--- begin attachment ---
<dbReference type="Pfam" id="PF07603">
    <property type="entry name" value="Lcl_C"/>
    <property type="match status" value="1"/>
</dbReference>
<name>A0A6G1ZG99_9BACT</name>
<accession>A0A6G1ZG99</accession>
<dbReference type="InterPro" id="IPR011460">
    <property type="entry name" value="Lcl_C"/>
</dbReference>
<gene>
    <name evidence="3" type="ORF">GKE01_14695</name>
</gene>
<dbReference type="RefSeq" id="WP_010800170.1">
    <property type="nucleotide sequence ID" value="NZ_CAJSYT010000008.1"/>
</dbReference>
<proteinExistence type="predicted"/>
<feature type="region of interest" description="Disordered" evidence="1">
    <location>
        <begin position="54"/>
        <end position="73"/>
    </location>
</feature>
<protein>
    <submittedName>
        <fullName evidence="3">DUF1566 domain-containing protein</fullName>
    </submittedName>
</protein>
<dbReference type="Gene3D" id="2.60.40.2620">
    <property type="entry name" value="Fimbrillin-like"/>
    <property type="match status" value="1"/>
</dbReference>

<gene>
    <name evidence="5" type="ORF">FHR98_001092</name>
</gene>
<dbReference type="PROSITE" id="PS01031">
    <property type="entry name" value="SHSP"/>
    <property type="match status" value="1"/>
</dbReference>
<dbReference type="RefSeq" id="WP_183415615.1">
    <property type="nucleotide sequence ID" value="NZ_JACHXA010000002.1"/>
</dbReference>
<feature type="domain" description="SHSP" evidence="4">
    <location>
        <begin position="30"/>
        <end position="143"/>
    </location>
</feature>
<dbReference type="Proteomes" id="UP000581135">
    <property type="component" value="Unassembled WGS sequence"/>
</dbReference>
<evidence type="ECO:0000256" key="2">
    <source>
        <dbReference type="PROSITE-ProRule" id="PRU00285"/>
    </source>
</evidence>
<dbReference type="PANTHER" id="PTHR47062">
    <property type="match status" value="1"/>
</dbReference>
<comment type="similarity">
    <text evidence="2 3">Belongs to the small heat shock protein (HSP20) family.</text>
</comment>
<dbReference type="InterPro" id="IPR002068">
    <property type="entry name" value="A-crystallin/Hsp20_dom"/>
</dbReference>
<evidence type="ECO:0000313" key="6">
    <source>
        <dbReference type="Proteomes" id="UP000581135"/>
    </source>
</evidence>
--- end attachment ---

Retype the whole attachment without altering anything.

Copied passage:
<dbReference type="Pfam" id="PF07603">
    <property type="entry name" value="Lcl_C"/>
    <property type="match status" value="1"/>
</dbReference>
<name>A0A6G1ZG99_9BACT</name>
<accession>A0A6G1ZG99</accession>
<dbReference type="InterPro" id="IPR011460">
    <property type="entry name" value="Lcl_C"/>
</dbReference>
<gene>
    <name evidence="3" type="ORF">GKE01_14695</name>
</gene>
<dbReference type="RefSeq" id="WP_010800170.1">
    <property type="nucleotide sequence ID" value="NZ_CAJSYT010000008.1"/>
</dbReference>
<proteinExistence type="predicted"/>
<feature type="region of interest" description="Disordered" evidence="1">
    <location>
        <begin position="54"/>
        <end position="73"/>
    </location>
</feature>
<protein>
    <submittedName>
        <fullName evidence="3">DUF1566 domain-containing protein</fullName>
    </submittedName>
</protein>
<dbReference type="Gene3D" id="2.60.40.2620">
    <property type="entry name" value="Fimbrillin-like"/>
    <property type="match status" value="1"/>
</dbReference>

<gene>
    <name evidence="5" type="ORF">FHR98_001092</name>
</gene>
<dbReference type="PROSITE" id="PS01031">
    <property type="entry name" value="SHSP"/>
    <property type="match status" value="1"/>
</dbReference>
<dbReference type="RefSeq" id="WP_183415615.1">
    <property type="nucleotide sequence ID" value="NZ_JACHXA010000002.1"/>
</dbReference>
<feature type="domain" description="SHSP" evidence="4">
    <location>
        <begin position="30"/>
        <end position="143"/>
    </location>
</feature>
<dbReference type="Proteomes" id="UP000581135">
    <property type="component" value="Unassembled WGS sequence"/>
</dbReference>
<evidence type="ECO:0000256" key="2">
    <source>
        <dbReference type="PROSITE-ProRule" id="PRU00285"/>
    </source>
</evidence>
<dbReference type="PANTHER" id="PTHR47062">
    <property type="match status" value="1"/>
</dbReference>
<comment type="similarity">
    <text evidence="2 3">Belongs to the small heat shock protein (HSP20) family.</text>
</comment>
<dbReference type="InterPro" id="IPR002068">
    <property type="entry name" value="A-crystallin/Hsp20_dom"/>
</dbReference>
<evidence type="ECO:0000313" key="6">
    <source>
        <dbReference type="Proteomes" id="UP000581135"/>
    </source>
</evidence>